After being implicated in some of the massive wildfires that have ravaged California, the state's biggest utilities are trying to put the blame on climate change. How far have they really gone to protect the homes—and lives—of California residents?


by Jon Conway, Ph.D., Greenpower Senior Research Analyst

Original publish date: August 16, 2018

Led by PG&E, California’s investor-owned utilities (IOUs) are blaming climate change for the state’s recent record-breaking fires in an apparent attempt to downplay any future role they may play in sparking off future blazes. And who do the IOUs say should pay for fires started by their equipment?

Well, me, for one. You, for two, if you’re also one of their customers.

While there is no question that climate change is exacerbating wildfires, despite the predictable denial of the president and the Department of the Interior, the IOUs claim is suspect considering they collectively face billions of dollars in damages and potential bankruptcy after being implicated for negligent practices that may have sparked multiple fires last year.

This is only the latest strategy taken by PG&E and the other IOUs in their fight against a state policy known as “inverse condemnation,” which requires utilities to pay damages on fires started by their equipment regardless of whether investigators can find them negligent or not. Governor Jerry Brown, whose family has profited from his rulings in favor of the IOUs, is now pushing for a bill that would decrease the utilities’ liability.

PG&E has been trying to duck responsibility for the fires, blaming everything from climate change to local fire departments and the state’s liability laws. Cal Fire’s report puts the blame where it belongs — squarely on PG&E — confirming it was responsible for many of the fires that devastated so many lives.

Patrick McCallum, chairman of Up From the Ashes

The IOUs complain, not without reason, that inverse condemnation puts them at risk for bankruptcy. Indeed, this policy was implemented by the state legislature so that the utilities — who have a history of irresponsible, dangerous, or even criminal behavior — would be incentivized to mitigate that risk as much as possible through activities such as vegetation clearing, equipment maintenance, and burying power lines. The latter is by far the most effective method of preventing fires from grid infrastructure short of shutting it down, but can be extremely slow and expensive to install.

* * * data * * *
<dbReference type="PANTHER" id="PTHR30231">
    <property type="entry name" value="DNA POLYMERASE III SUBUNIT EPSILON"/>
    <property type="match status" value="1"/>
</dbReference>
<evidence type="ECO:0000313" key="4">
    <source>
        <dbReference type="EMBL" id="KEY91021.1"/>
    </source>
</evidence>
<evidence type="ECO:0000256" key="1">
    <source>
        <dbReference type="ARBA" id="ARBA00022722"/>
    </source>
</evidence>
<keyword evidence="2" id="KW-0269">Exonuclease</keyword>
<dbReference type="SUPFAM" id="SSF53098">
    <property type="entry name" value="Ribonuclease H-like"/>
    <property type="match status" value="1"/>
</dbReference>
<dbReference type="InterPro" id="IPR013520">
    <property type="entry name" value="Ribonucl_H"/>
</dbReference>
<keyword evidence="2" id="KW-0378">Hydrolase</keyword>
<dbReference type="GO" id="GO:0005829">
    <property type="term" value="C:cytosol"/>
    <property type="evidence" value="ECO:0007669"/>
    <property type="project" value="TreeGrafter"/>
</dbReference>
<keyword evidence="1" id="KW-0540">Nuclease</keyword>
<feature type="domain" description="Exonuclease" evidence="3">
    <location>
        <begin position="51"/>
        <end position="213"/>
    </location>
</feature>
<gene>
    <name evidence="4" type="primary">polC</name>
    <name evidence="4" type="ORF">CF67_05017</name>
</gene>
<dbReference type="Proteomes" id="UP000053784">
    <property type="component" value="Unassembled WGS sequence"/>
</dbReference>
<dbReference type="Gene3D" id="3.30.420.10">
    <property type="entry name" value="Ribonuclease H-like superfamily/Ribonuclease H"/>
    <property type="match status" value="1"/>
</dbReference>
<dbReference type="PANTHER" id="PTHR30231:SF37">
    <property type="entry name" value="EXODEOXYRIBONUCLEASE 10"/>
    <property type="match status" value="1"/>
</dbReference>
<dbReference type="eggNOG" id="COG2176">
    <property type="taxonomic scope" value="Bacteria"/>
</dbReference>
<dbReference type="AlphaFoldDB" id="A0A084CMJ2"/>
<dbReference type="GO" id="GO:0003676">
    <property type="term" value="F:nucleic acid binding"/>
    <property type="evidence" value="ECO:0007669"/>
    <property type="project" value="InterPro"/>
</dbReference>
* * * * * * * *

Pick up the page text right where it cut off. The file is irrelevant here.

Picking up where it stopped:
In order to speed up this process, PG&E is allocated tens of millions of dollars by the state each year to bury power lines, but for more than a decade has diverted a substantial portion of those funds to unrelated uses. At the same time, PG&E customer rates nearly doubled while its shareholder dividends reached their highest level since 1984 — right up until the company was forced to suspend dividend payments because of its potential liability for last year’s fires.

To add insult to injury, city and county officials who try to work with PG&E to bury lines are often frustrated by what they see as unreasonable completion times. However, the company has graciously expressed a willingness to discuss the possibility of undertaking power line burial in communities that have already burned down. (No word yet if they will expand the number of staff dedicated to undergrounding PG&E’s remaining 80,000 miles of wires beyond its current six.)

PG&E has been a slowpoke delivering projects. It’s a very one-sided process where local agencies don’t have much say. PG&E says, ‘It is what it is — take it or leave it.’

Morad Fakhrai, former public works director for the City of Hayward